afterwards Earl of Northumberland, a former opponent, but now a faithful partisan of John of Gaunt.
The parliament which met on 27 Jan. 1377 was almost entirely at the service of Lancaster. Some few members who had sat in the Good parliament raised their voices against the evil treatment of their late speaker, but they were overawed. The policy of the late parliament was reversed, and pardons were sued for those who had been impeached. But the disgrace of Wykeham was deeply resented by the clergy. The struggle between the clerical party and the feudal party was renewed. Convocation met on 8 Feb., and refused to proceed to business unless Wykeham should be present. As a compromise he was allowed to attend, and the clergy then prepared to attack their powerful enemy through an indirect channel.
Force of circumstances had brought together and combined in a common cause two men of very different characters, John of Gaunt and the reformer Wycliffe. 'Lancaster, whose object was to humiliate, had found a strange ally in Wyclif, whose aim was to purify the church. . . . Regarding almost with sympathy the court of Rome as the natural counterbalance to the power of the bishops at home, corrupt in his life, narrow and unscrupulous in his policy, he obtained some of his ablest and best support from a secular priest of irreproachable character. . . . Lancaster, feudal to the core, resented the official arrogance of the prelates and the large share which they drew to themselves of the temporal power. Wyclif dreamt of restoring, by apostolical poverty, its long-lost apostolical purity to the clergy. From points so opposite and with aims so contradictory were they united to reduce the wealth and humble the pride of the English hierarchy' (Fascic. Zizan. p. xxvi). Their connection was of some standing. Wycliffe had been engaged as one of the envoys in the congress at Bruges in 1374 on the negotiations regarding papal provisions, and probably owed his selection to his patron the duke. He was now summoned by convocation, and on 19 Feb. appeared before the bishops in the lady chapel of St. Paul's. Lancaster, who recognised that the attack was directed against himself, accepted the challenge, and accompanied the reformer to his trial, together with the new earl-marshal. The temper of both sides was ready to break out on slight provocation. The rough conduct of Percy first drew on him a rebuke from Courtenay, bishop of London, and a dispute which followed regarding Wycliffe's right to sit during trial, in which Lancaster joined and threatened personal violence to the bishop, brought matters to a crisis. A riot of the Londoners ensued, and the meeting broke up in confusion. The duke's unpopularity with the citizens is said to have been heightened by a proposal which had been made in parliament, while he was presiding, to appoint a captain in place of the mayor, and to extend the marshal's jurisdiction to the city. The next day the people attacked Percy's house, and sought for him and for the duke at Lancaster's palace, the Savoy. The St. Albans chronicler is very minute in his particulars of the riot. Lancaster and his friend were dining at the house of the merchant, John of Ypres, when the news of the outbreak reached them, and had some difficulty in escaping to take refuge with the young prince at Kennington. The rioters wounded to death a priest who used abusive words of Peter De la Mare, the popular speaker of the commons, maltreated one of Lancaster's retainers, who was recognised by his badge, and reversed the duke's coat of arms as a mark of indignity. At length they dispersed on the intervention of their bishop. An immediate attempt by the Princess of Wales to bring about a reconciliation between the city and the duke is said to have failed; and to the time of the king's death overtures from the principal citizens, who had taken alarm at the excesses of the rioters and were now anxious to make peace, had but indifferent success.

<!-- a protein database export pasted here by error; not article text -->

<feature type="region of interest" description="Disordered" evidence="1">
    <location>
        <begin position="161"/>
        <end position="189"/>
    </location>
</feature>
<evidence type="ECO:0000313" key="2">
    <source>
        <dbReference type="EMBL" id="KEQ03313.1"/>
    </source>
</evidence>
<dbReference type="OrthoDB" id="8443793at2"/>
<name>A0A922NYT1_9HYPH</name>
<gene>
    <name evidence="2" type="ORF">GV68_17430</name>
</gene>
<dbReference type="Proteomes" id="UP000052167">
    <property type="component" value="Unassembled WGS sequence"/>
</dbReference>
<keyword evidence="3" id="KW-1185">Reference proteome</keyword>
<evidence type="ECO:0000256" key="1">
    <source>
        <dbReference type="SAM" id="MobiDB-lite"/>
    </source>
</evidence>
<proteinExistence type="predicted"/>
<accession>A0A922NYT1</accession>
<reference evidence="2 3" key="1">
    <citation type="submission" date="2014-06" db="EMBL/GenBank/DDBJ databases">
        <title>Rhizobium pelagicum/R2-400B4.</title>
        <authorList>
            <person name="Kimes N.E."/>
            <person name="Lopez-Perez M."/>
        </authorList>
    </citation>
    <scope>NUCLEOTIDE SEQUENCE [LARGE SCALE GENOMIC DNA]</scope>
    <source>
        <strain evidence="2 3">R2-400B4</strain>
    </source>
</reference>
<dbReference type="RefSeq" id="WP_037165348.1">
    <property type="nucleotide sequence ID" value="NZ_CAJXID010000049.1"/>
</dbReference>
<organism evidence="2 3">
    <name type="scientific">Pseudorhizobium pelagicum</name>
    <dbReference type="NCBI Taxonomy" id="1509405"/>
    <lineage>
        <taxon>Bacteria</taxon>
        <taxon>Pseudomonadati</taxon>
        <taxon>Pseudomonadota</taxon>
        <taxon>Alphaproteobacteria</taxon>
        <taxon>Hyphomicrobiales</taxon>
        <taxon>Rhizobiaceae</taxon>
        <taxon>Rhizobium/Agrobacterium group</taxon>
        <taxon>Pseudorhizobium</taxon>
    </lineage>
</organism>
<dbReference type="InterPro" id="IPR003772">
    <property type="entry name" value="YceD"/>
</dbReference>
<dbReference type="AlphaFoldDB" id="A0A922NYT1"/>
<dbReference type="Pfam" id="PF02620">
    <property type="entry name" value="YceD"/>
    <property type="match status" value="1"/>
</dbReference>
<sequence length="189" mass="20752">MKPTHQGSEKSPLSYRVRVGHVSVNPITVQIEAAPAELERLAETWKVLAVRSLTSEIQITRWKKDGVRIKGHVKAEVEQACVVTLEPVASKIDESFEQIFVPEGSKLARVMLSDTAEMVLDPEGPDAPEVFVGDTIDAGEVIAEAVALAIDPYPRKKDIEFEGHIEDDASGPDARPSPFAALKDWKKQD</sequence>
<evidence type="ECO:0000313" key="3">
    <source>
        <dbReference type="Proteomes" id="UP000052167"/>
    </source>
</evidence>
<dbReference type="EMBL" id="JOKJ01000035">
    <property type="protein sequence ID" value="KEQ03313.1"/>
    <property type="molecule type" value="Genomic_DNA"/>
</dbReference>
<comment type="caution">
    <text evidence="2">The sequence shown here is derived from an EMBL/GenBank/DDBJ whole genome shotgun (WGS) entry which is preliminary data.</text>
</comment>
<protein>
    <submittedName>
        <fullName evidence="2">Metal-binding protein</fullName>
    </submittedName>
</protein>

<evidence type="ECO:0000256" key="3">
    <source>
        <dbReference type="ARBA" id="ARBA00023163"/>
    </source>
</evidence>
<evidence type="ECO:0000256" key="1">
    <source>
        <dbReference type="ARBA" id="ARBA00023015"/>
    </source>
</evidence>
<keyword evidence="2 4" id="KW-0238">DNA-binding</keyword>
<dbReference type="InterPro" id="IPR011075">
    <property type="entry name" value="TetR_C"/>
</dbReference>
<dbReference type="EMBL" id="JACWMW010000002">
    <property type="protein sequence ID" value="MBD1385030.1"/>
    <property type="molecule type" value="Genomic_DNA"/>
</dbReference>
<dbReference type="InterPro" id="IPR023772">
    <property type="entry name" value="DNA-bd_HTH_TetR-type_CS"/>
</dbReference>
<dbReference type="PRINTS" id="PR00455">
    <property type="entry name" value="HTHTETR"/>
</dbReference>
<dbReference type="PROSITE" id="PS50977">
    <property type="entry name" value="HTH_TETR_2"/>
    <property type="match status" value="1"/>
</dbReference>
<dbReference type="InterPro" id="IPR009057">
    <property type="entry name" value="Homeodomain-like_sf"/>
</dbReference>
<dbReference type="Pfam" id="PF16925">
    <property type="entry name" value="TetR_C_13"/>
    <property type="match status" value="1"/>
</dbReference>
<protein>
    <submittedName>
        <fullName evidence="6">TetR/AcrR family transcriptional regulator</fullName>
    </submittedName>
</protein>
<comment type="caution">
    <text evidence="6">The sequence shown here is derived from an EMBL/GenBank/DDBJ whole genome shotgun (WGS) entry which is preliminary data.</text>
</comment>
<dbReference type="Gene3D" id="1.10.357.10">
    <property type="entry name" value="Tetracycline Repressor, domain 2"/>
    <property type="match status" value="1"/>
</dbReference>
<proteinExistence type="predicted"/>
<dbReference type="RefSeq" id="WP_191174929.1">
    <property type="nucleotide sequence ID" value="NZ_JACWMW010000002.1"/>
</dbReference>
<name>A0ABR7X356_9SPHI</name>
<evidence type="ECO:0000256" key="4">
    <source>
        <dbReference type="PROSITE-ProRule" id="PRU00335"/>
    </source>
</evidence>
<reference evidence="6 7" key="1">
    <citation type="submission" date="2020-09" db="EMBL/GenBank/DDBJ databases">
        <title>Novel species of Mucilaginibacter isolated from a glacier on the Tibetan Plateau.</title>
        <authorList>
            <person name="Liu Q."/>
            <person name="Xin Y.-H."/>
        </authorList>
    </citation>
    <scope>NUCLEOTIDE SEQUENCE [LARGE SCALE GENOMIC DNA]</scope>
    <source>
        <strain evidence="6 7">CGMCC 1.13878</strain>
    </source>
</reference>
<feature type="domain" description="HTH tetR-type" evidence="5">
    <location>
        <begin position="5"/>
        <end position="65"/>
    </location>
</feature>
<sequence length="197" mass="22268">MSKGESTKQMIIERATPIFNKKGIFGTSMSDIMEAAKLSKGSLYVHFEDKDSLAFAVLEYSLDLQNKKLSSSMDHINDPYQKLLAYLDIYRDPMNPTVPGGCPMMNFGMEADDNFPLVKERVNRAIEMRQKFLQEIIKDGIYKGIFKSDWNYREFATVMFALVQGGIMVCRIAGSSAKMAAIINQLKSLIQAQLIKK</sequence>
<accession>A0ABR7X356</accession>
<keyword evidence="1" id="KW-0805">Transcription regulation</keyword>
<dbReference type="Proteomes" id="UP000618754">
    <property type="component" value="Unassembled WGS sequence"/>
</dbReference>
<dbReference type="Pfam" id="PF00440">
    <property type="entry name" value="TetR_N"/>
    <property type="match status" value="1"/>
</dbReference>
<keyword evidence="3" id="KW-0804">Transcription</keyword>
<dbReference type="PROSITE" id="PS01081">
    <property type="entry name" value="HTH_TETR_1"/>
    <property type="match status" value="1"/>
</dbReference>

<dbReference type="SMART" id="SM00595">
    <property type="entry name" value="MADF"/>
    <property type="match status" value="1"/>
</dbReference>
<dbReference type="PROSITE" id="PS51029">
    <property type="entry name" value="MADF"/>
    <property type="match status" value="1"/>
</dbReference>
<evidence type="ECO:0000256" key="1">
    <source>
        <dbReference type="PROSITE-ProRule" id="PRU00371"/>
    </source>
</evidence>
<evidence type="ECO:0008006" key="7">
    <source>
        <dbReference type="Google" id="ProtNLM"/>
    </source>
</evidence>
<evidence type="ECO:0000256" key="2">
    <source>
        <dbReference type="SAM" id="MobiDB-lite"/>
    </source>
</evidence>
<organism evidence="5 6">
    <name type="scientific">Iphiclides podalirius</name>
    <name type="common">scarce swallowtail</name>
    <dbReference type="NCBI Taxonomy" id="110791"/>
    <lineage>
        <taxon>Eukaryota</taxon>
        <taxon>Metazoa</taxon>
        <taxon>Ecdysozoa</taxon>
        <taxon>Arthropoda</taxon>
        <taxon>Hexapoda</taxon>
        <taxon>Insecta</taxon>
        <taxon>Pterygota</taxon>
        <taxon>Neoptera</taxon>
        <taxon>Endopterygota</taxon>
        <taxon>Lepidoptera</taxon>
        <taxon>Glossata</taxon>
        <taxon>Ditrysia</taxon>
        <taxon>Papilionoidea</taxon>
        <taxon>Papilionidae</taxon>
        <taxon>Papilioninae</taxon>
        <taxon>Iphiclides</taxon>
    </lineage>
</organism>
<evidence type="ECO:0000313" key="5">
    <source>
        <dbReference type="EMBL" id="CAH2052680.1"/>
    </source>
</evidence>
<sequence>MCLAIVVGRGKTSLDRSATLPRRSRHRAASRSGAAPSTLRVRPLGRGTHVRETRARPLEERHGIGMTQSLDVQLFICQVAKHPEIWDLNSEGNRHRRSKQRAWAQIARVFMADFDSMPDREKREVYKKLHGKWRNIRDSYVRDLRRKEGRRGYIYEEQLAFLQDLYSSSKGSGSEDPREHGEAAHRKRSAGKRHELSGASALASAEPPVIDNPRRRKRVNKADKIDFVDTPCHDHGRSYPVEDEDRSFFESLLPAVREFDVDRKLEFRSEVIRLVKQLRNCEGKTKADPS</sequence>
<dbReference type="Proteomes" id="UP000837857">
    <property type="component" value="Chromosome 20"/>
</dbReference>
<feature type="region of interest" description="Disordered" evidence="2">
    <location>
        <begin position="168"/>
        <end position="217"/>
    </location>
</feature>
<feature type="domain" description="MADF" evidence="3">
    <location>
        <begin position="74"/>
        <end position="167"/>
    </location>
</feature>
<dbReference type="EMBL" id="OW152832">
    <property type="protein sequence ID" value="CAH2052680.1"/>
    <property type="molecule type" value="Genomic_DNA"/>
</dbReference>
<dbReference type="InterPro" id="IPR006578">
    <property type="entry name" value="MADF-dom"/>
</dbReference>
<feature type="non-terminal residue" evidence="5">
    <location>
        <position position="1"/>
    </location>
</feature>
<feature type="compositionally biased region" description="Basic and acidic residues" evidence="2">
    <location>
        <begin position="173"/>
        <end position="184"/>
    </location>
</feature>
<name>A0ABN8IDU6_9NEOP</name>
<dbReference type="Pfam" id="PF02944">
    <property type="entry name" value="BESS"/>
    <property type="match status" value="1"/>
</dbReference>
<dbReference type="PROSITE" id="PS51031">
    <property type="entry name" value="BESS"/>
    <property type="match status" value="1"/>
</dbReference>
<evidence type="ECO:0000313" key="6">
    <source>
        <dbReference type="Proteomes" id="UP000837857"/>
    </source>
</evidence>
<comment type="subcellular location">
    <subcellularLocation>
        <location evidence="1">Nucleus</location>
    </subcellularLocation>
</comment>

Parliament had finished its work by imposing a poll-tax, a new form of raising money which a few years later led to insurrection, and at the end of February it was dismissed. Now came Lancaster's opportunity. The chief citizens were summoned before the king at Shene, and the mayor and aldermen were replaced by others. Even after this, and after receiving yet other tokens of submission, Lancaster still regarded the Londoners with disfavour. But on 21 June Edward died. The citizens then sent a deputation to the young king, and besought his intervention. Lancaster's position was entirely altered by his father's death, and he could not decline this mediation; a shortlived reconciliation was thereupon effected.
At the coronation Lancaster officiated as steward of England; but immediately afterwards, being deprived of his castle of Hereford, and conscious of being an object of dislike to the new government, he retired from court to Kenilworth. However, he managed, to secure for some of his supporters seats in the council which was chosen to carry on the government during Richard's minority.
Meanwhile the war with France had been resumed on the expiration of the truce. The